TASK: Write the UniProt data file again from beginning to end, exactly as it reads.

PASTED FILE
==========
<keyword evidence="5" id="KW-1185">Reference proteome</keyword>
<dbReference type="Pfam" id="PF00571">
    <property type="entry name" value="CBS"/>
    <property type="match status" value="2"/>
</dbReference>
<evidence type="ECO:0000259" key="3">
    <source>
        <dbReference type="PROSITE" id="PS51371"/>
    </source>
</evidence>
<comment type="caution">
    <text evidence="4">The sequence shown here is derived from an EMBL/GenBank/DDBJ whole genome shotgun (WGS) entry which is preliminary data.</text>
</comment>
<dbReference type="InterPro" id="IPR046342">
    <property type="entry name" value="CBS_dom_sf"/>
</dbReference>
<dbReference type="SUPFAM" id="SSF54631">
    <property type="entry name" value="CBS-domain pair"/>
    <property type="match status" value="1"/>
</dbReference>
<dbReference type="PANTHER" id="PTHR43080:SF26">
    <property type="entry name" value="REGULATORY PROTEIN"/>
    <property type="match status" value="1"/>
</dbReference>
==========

<keyword evidence="5" id="KW-1185">Reference proteome</keyword>
<dbReference type="Pfam" id="PF00571">
    <property type="entry name" value="CBS"/>
    <property type="match status" value="2"/>
</dbReference>
<evidence type="ECO:0000259" key="3">
    <source>
        <dbReference type="PROSITE" id="PS51371"/>
    </source>
</evidence>
<comment type="caution">
    <text evidence="4">The sequence shown here is derived from an EMBL/GenBank/DDBJ whole genome shotgun (WGS) entry which is preliminary data.</text>
</comment>
<dbReference type="InterPro" id="IPR046342">
    <property type="entry name" value="CBS_dom_sf"/>
</dbReference>
<dbReference type="SUPFAM" id="SSF54631">
    <property type="entry name" value="CBS-domain pair"/>
    <property type="match status" value="1"/>
</dbReference>
<dbReference type="PANTHER" id="PTHR43080:SF26">
    <property type="entry name" value="REGULATORY PROTEIN"/>
    <property type="match status" value="1"/>
</dbReference>